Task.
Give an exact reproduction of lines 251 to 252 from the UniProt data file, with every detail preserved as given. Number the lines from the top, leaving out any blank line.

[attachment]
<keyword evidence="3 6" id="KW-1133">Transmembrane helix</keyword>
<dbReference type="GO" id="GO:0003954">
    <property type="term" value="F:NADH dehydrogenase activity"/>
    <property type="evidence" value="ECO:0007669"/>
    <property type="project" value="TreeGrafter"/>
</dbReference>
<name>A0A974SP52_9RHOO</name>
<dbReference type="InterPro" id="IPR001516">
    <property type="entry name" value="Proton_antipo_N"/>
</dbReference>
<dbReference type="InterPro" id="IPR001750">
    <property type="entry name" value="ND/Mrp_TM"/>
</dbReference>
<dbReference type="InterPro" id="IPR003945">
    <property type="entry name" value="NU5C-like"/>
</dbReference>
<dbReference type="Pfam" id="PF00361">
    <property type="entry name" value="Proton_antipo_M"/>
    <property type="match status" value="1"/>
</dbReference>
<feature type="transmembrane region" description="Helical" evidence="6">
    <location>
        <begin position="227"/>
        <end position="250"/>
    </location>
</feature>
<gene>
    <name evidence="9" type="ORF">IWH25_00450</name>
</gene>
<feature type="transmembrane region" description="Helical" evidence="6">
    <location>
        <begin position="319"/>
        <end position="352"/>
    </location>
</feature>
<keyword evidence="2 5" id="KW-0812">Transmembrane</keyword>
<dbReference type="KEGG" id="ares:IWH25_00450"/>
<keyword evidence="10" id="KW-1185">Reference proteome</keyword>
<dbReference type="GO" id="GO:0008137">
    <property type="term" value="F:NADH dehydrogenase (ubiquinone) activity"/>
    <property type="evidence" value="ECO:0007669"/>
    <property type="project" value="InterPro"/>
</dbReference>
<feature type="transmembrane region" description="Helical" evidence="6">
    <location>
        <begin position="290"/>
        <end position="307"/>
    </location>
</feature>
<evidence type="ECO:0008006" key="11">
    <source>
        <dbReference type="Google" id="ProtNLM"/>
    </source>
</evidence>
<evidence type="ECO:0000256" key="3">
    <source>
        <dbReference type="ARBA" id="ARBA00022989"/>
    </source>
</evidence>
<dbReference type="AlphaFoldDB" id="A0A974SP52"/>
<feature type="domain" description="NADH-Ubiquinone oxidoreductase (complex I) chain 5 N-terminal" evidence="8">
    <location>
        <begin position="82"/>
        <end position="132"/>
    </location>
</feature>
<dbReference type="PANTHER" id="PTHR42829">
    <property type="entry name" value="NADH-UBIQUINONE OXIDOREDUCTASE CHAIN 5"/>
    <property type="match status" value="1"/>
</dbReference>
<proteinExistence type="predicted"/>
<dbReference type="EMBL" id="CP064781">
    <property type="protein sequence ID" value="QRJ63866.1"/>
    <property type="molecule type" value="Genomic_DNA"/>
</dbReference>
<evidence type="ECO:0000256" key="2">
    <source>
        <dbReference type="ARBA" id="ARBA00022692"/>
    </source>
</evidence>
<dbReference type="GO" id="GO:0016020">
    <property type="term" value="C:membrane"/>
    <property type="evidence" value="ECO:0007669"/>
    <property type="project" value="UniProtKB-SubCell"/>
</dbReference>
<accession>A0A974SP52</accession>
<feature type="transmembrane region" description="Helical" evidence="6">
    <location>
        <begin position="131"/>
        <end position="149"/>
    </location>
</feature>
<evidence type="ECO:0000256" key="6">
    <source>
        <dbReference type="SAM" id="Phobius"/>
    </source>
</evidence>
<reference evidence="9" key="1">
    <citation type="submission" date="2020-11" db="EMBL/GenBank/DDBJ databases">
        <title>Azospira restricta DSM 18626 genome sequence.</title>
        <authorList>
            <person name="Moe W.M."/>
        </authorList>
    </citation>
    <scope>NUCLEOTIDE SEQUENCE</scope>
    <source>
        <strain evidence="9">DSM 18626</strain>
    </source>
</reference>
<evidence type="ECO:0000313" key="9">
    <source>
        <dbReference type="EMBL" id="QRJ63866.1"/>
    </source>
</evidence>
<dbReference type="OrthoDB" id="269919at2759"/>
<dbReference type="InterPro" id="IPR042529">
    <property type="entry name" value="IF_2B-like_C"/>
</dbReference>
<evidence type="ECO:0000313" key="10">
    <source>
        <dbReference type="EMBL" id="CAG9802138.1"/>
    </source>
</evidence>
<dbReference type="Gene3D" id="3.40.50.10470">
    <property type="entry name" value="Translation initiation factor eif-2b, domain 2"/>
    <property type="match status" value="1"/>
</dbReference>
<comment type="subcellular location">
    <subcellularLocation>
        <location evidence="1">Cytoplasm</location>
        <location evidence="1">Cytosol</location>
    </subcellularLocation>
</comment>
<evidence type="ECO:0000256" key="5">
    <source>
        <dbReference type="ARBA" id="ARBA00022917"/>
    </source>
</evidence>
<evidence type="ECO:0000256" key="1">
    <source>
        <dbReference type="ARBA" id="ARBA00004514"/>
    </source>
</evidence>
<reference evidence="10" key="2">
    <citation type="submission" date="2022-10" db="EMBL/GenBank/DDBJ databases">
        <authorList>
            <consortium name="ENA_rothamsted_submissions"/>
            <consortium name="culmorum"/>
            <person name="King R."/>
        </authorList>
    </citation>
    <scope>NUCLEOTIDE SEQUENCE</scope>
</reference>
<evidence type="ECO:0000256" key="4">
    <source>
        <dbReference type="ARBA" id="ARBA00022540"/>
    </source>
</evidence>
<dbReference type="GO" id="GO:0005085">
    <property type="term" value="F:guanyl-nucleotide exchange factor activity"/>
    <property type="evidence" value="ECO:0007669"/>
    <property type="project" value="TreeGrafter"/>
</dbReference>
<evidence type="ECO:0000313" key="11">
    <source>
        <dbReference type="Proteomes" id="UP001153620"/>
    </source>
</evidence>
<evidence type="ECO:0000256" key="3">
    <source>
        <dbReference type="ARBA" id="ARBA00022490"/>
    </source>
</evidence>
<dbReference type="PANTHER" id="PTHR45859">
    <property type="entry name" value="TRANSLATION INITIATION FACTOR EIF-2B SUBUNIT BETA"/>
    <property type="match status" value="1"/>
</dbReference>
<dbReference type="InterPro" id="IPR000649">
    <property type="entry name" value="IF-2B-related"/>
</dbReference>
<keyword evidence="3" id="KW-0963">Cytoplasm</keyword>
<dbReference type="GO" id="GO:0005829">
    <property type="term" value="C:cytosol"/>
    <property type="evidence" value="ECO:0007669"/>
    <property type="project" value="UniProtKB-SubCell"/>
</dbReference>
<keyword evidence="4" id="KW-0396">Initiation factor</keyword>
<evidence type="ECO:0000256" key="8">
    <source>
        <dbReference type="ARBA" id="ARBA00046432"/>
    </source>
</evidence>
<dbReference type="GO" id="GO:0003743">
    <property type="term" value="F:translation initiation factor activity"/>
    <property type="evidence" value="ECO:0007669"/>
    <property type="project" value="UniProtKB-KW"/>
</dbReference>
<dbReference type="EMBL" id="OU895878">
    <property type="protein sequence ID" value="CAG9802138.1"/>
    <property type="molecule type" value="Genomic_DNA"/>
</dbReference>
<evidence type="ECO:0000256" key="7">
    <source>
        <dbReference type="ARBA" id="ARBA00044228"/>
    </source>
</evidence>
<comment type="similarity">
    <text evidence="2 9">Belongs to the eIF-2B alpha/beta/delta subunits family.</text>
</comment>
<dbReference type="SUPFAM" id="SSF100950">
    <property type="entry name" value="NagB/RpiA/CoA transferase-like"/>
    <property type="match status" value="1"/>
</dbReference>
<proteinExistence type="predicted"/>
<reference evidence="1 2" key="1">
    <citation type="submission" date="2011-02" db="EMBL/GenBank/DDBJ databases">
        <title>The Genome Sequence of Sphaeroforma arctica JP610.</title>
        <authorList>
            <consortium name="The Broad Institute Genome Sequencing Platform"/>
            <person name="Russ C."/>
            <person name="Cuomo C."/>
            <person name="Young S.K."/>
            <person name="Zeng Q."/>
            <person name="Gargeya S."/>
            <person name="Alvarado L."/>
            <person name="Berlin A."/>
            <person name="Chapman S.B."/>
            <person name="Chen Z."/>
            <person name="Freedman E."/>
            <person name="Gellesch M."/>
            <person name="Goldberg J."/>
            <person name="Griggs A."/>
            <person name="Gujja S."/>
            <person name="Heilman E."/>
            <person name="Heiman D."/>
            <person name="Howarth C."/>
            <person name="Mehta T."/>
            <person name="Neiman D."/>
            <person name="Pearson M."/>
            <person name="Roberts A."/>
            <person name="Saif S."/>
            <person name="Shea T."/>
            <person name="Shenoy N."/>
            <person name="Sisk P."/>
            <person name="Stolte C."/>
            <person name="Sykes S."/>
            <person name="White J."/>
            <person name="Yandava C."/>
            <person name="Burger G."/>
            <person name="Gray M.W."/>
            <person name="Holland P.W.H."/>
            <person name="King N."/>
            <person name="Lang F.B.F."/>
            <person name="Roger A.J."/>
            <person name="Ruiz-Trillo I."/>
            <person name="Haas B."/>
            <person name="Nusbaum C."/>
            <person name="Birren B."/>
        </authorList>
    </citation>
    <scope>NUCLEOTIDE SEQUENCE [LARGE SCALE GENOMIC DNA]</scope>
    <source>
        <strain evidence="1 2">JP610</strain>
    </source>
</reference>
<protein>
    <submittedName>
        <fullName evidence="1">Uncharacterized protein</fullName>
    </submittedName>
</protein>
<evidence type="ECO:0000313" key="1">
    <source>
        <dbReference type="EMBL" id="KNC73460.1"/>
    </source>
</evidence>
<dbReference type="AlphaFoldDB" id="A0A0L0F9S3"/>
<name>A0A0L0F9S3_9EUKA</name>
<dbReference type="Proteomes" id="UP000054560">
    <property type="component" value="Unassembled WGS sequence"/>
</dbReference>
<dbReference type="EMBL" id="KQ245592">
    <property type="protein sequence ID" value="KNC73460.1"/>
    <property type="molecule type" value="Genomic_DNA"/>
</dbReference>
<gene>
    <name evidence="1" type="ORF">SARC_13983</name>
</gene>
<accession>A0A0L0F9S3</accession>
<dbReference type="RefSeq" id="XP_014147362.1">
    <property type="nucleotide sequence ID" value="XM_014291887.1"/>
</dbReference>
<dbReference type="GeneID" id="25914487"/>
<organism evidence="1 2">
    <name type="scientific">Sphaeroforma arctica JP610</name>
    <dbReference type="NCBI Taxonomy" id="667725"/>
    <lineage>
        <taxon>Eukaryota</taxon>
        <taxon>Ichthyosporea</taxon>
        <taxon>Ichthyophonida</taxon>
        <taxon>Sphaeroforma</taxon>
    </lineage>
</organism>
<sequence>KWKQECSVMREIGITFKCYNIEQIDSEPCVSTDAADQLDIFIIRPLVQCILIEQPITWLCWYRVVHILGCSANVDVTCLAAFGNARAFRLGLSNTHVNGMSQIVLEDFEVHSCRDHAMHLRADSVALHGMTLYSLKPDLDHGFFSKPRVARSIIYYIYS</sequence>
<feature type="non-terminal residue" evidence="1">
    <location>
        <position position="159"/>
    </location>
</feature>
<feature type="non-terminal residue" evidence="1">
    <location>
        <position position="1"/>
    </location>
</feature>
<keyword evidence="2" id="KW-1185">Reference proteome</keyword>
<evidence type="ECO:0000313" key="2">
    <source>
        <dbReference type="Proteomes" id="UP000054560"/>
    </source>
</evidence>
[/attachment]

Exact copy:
            <person name="Holland P.W.H."/>
            <person name="King N."/>